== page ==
Sunday, October 5, 2008

Cotton Incorporated advances of 1982

A system created by Cotton Inc, in 1982 has since become an industry standard. It is called the EFS system and its contribution to cotton growing industry is that it is software that contributes to the increased production of cotton bales. The way it helps is by accompanying mills in managing High Volume Instrument (HVI) Data including inventories, acquisitions, warehousing, mix selection, product performance monitoring and electronic data interchange. The system assists the mills in learning more about the cotton they were working with and picking the cleanest, smoothest most suitable cotton for hassle-free production. It was introduced in 1982 producing 300,000 bales using HVI and by 1996 it was increased to more than 19.5 million bales. With the growing demand for cotton products in the 1980’s this system was a necessity in all textile production factories. It improved the quality and efficiency in producing cotton in the mills and there have been advances from this system to fit in any industry segment in the textile field.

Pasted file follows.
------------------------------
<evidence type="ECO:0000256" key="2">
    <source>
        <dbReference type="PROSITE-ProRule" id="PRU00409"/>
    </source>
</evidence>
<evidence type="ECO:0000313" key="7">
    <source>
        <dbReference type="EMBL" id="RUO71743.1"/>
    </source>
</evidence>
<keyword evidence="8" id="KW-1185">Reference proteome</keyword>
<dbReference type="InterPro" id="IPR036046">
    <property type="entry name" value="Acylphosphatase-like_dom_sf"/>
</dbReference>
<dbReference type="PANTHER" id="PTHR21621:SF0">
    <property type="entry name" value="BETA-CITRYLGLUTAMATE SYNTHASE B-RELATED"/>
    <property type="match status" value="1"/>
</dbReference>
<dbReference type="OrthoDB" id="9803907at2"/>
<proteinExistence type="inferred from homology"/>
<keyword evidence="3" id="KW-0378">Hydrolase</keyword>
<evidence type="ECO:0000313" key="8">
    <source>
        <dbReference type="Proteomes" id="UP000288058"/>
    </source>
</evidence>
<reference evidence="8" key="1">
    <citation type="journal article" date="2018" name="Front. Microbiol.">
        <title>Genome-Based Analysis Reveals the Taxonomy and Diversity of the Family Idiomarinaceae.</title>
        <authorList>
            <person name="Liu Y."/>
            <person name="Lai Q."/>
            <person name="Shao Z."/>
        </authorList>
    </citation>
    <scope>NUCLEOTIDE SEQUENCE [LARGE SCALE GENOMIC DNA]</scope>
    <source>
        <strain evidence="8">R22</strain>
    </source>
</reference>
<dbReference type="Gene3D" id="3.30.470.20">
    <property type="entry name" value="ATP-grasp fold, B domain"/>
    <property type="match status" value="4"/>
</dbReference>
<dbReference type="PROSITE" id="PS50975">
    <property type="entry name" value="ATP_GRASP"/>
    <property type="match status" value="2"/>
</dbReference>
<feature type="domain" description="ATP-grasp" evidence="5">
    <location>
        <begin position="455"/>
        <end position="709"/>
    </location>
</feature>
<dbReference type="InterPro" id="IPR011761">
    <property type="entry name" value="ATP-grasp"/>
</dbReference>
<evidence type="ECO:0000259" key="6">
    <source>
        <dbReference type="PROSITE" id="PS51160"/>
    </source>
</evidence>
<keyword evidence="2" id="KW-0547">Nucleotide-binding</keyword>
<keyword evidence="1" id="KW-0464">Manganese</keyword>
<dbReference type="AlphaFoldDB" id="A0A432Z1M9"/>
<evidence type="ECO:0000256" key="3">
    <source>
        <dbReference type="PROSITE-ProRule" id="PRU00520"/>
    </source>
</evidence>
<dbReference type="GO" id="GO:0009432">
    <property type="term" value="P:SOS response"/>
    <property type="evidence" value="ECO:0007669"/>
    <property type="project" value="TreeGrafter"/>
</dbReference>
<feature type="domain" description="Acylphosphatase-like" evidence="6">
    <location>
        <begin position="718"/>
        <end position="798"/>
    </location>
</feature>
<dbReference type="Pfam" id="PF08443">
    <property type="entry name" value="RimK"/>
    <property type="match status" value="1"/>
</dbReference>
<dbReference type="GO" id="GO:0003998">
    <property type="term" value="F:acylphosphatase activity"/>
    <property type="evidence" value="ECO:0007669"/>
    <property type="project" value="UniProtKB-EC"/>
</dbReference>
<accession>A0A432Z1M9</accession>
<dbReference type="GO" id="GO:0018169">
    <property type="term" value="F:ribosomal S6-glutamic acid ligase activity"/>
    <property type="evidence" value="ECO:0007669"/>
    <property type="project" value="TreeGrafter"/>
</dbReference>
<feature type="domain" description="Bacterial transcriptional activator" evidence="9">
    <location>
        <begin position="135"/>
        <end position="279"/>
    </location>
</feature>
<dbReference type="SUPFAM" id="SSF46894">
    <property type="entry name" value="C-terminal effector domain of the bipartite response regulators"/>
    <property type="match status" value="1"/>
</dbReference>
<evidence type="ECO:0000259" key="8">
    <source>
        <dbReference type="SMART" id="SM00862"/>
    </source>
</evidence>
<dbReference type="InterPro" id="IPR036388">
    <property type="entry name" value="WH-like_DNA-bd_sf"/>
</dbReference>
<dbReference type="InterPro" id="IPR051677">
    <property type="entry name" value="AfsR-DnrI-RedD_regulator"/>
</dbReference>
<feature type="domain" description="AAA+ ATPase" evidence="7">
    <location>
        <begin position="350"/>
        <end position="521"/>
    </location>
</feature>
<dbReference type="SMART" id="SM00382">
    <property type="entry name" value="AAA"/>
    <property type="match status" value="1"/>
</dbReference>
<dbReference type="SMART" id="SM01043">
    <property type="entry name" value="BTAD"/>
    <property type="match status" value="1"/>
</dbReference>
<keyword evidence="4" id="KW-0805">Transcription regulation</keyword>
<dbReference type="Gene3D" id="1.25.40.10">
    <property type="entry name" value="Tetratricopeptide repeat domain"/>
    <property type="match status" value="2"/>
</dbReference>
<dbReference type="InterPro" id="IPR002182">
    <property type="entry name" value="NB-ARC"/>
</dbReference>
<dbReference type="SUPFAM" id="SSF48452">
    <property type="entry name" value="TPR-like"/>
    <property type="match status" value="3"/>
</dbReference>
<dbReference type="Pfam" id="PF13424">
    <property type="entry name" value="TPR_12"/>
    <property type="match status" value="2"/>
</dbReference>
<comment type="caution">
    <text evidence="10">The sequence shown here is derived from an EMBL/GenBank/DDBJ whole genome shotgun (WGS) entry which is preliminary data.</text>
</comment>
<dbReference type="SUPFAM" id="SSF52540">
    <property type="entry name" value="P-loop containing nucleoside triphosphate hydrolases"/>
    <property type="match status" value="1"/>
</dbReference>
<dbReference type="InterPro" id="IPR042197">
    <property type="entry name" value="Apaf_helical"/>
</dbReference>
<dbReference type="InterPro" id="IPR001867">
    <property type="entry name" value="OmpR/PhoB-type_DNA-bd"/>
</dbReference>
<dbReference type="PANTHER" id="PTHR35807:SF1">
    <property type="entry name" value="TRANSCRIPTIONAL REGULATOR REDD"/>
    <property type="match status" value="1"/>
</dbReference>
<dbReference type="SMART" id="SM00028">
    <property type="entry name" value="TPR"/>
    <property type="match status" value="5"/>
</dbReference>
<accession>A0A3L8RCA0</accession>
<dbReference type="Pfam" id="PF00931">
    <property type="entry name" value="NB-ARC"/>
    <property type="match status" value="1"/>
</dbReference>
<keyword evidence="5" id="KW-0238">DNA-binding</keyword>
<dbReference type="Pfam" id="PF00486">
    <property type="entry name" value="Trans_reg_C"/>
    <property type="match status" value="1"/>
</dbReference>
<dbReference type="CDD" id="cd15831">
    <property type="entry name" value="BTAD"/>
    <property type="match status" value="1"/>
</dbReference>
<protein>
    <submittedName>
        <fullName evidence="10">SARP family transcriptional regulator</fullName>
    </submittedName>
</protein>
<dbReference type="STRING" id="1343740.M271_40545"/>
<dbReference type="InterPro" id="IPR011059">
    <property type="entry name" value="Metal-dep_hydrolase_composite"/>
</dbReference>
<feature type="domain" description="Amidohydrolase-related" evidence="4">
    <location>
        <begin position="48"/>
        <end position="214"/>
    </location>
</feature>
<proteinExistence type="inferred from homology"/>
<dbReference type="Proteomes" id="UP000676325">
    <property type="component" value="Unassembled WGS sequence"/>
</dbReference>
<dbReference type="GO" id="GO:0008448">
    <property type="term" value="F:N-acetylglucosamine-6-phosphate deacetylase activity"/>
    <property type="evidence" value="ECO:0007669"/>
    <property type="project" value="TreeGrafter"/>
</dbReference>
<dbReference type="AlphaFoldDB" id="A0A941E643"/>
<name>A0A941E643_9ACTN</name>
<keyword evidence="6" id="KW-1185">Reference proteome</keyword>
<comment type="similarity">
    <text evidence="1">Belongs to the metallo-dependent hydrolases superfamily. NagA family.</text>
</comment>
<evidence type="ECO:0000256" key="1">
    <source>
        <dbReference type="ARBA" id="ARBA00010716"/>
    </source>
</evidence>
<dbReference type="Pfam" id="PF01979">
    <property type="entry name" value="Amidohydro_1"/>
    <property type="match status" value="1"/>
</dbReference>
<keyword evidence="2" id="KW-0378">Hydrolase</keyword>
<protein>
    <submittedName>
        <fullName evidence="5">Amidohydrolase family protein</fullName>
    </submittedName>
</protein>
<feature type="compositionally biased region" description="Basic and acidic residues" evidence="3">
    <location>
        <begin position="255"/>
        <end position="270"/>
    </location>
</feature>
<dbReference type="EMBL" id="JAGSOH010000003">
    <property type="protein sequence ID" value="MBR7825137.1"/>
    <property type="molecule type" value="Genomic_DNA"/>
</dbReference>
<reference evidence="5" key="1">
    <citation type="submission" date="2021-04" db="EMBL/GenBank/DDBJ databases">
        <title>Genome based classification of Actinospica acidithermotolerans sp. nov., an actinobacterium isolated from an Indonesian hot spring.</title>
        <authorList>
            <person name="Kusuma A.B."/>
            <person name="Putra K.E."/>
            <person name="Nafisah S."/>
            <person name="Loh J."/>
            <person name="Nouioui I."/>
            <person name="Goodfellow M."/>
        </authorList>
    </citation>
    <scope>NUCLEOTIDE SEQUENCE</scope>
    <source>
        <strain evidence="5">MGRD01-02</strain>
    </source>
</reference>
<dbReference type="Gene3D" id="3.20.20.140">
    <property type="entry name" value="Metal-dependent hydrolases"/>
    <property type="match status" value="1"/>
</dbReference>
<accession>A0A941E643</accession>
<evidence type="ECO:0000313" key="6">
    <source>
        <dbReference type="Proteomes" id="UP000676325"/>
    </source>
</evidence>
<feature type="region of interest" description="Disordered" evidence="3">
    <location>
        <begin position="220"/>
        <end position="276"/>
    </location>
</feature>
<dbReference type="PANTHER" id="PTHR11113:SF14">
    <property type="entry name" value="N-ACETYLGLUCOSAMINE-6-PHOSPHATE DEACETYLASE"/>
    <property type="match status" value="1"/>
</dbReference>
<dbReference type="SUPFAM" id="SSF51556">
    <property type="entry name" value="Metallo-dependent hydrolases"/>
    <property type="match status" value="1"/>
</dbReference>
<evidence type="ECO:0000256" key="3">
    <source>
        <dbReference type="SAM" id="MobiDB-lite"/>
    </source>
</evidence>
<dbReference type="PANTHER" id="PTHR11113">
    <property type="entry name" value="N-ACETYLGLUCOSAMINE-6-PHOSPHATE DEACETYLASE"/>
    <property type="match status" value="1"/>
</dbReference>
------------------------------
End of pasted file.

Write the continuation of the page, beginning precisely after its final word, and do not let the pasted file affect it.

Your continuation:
Source: Cotton Inc

Records also show soil quality has greatly improved over the years bringing to the industry better quality cotton fibers that contribution to the quality of cotton production. 1982 was the start of these trends including the savings of tons of crop soil. Erosion has decreased with a total 41% decrease from 1982 to 1997. Wind erosion has also gone down 43% in that same time period. This creates a great savings of soil that croplands need to be profitable. The management methods to conserving cropland have had a big impact on this decrease and there has been an improvement in organic soil matter as well. The organic soil is vital to the physical, chemical and biological health of croplands. There are more nutrients in the soil along with better water retention. One factor in this is the decrease of fuel consumption by 3.5 gallons an acre. Specific to the apparel and textile industry, this improves the quality of our cotton although it affects many other crops as well.

Source: Cotton Inc

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